1. The socialist vision is to reduce and eliminate the violence to which millions are subjected on a daily basis and to end the exploitation, alienation, oppression, poverty and competition that fuel violence. This would not be achieved overnight but under socialism the working class has real power over the issues that affect their communities, the state would serve their interests, the racists and oppressors of the past would be disarmed and disempowered, basic needs would be met and a collectively planned political, social and economic system would be set up. In Cuba, for instance, guns have not disappeared — in fact, nearly the entire population is trained on how to use guns — but those guns are stored safely in each community, and local organizations (Committees for the Defense of the Revolution) stand ready to distribute them as necessary. Gun violence and mass shootings are practically non-existent.
  2. Violence interruption, conflict resolution and social work programs must be fully funded as a national priority. Across the country, thousands of people in poor and working-class communities are already working to reduce violence in their communities. These “violence interrupters” are systematically ignored because their work does not fit the racist media narrative of “Black-on-Black crime,” and because the government does not want to see autonomous grassroots organizing take off that would diminish the role of their police. These groups are having many successes despite the odds. We stand with them and their methods should be studied, amplified and fully funded. The U.S. capitalist system is not built to provide a meaningful early intervention or services to someone who is alienated, suffering or displaying violent tendencies; it offers them first and foremost access to the marketplace, access to a gun, and then afterwards a penal system.
  3. Black, Native, Latino and other oppressed peoples must have the unconditional right to self-determination and self-defense, including the right to carry out the gun control conversation on their own terms. Considering the racist nature of the U.S. state, now led by Donald Trump, the historical and ongoing violence of racist organizations, not to mention the violence meted out against the working class, women, and LGBTQ people, socialists uphold the right of self-defense as inviolable. This is not a question of Constitutional interpretation but practical necessity in the class struggle; for those organizing in areas where well-armed fascistic forces are confronting them, like in Charlottesville last year, it could very well have been suicidal if the anti-racist movement had dismissed the question of organized self-defense with firearms.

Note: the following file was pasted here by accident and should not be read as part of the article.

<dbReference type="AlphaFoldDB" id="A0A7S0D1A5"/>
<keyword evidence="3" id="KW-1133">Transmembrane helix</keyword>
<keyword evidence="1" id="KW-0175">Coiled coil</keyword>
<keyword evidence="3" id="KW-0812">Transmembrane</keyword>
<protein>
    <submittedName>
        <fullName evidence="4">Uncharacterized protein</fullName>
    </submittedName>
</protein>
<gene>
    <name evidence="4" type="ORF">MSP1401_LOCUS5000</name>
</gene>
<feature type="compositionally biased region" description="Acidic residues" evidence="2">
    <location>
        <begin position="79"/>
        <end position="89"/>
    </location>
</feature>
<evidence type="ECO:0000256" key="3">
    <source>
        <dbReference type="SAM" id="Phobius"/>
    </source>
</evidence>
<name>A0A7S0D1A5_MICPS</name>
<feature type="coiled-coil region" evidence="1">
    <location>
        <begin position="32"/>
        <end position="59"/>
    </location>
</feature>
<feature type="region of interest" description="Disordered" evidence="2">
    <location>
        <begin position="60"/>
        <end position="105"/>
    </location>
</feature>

4. Lift the special legal protections for the arms industry. Weapons manufacturers received special immunity from lawsuits as soon as the assault rifle ban was lifted in 2004. Congress passed a law to absolve the weapons industry of all future responsibility for any deaths or crimes committed by use of their products, including assault weapons. Drawn up by arms lobbyists and Congress, signed by George Bush in 2005, the Protection of Lawful Commerce in Arms Act means that these death profiteers can operate unimpeded. The rush to speed up production and sales was on. And that is precisely what has happened. The firearms industry was valued at $19.1 billion in 2008 and that soared to $49.3 billion by 2015. There are now approximately 350 million guns in the United States (more than there are people), a dramatic increase from just ten years ago, and the U.S. is by far the most armed country in the world. Less than one-third of the population owns a gun, however, and around half of the total firearms are stockpiled by 3 percent of the population.
  5. Ban the marketing and advertising of weapons, similar to the ban on cigarettes, and get corporate money out of politics. The weapons manufacturers — known as the military-industrial complex — have a vested interest in promoting conflict and war, exaggerating threats and promoting fear. They use their billions to control politicians and enact policies that destroy the lives of people in this country and worldwide. The gun lobby, just like all corporate lobbies, have no constructive role to play in the national dialogue over crucial social issues.